I need to confess my affection for Meredith Willson’s The Music Man, winner of the 1958 Tony Award for best musical. I played a role (non-singing, much to the relief of my parents) in a high school production many years ago when it was recent hit, so I know all the dialogue. I listened to the original cast recording incessantly, learning all the lyrics to all the songs. (Don’t worry: I sing them only to myself.) Willson was the sole creator of his showcase of early 20th-century Americana, writing the book, composing the score and crafting the lyrics for the many catchy melodies.
So it’s a little hard for me to be objective: I come pre-disposed to enjoy being carried back to my teenaged years in a small town not all that different from River City, Iowa. But like the stubborn citizens of that town, I need to be convinced. That being said, I thoroughly enjoyed the opening night of The Music Man on board the Showboat Majestic on Sept. 12.
I went to the Public Landing with some trepidation, knowing that the Showboat’s tiny stage is not perfect for productions with big casts. The Music Man requires lots of choreography, and I found it hard to imagine that fancy footwork would be possible. My concerns were somewhat allayed because the show was staged by veteran directors Ed Cohen and Dee Anne Bryll; she worked also with Jane Green to create the dance numbers. In fact, the dancing is one of the show’s highlights — while it’s a bit cramped the inventive, energetic routines that Bryll and Green assembled are appropriate and entertaining.
Steve Goers, who’s proved his skill conducting numerous musical theater productions in recent seasons, is the show’s music director.
He created pre-recorded accompaniment that’s well suited to the show, although on opening night it needed to be managed more carefully in terms of balance with the singers’ voices (at least where I was sitting, several of them were overwhelmed by the volume of the music).
Dan Doerger has all the requisite charm to play Prof. Harold Hill, the suave, scheming salesman who convinces River City that it needs a boys’ band to “keep its young ones moral after school.” He’ll sell them the instruments, uniforms and sheet music — and teach them to play using his “Think System,” skipping town before his fraud is revealed. Good looks, smooth moves and quick thinking make Hill a success, and Doerger captures those traits. His talked-through warning, “Ya Got Trouble,” is delivered with persuasive skill, and when he sings “Seventy-Six Trombones,” you see the parade in your mind’s eye.
He turns his charisma on Marian Paroo, the town’s librarian and music teacher, played by Helen Anneliesa Raymond-Goers. She’s the only character likely to provide serious resistance to his campaign, so he needs to draw her in. She resists, but he unwittingly wins her over with his vision of hope, turning her and the town’s dubious citizens into people who are more trusting and outgoing. Raymond-Goers makes a fine transition from doubter to knowing accomplice, and with her lovely soprano voice she memorably sings “Good Night, My Someone” and “My White Knight.” Her emotional evolution provides the bait to hold onto Doerger’s Hill, even though he seems surprised by her depth of emotion.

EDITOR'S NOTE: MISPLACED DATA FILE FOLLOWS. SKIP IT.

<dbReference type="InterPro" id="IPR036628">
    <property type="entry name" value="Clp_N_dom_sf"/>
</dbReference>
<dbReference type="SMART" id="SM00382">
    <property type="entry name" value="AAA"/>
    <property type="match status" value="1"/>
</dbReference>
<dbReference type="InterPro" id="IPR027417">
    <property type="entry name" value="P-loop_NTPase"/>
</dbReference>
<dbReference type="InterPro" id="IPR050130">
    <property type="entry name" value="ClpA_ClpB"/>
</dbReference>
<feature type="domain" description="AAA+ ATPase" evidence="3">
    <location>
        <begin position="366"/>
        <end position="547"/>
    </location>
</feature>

The Music Man has a town full of memorable secondary characters. Matt Dentino is Marcellus, Hill’s nervous but fast-talking partner in chicanery; he’s paired with antic Eileen Earnest as Ethel Toffelmeier, one of several gregarious “Pickalittle” ladies. Hill turns the argumentative school board into a harmonious barbershop quartet, and Jon Kovach, William Reed, Tony Bergman and Brian Richardson steal the show every time they strike up (or get suckered into) another melody, wearing matching white suits with red, white and blue vests and skimmer hats. (Caren Young does a fine job with all the period costumes.)
Sean Harkless plays the Hill’s twitchy nemesis, Charlie Cowell, and Robert Weidle and Angela Alexander Nalley bluster and harrumph as Mayor Shinn and his dithering wife. M Elaine Wilson offers a loving portrait of Marian’s nosey mother, and Owen Gunderman is Marian’s shy brother Winthrop, who overcomes his anxiety-induced lisp — this kid is totally endearing.
So, you can call me biased, but I will add that my historic experience with The Music Man makes me a serious judge of whether a production of this iconic show succeeds. As a one-time mayor of River City, I pronounce this one a success.
THE MUSIC MAN, presented by Cincinnati Landmark Productions on the Showboat Majestic, continues through Sept. 30.
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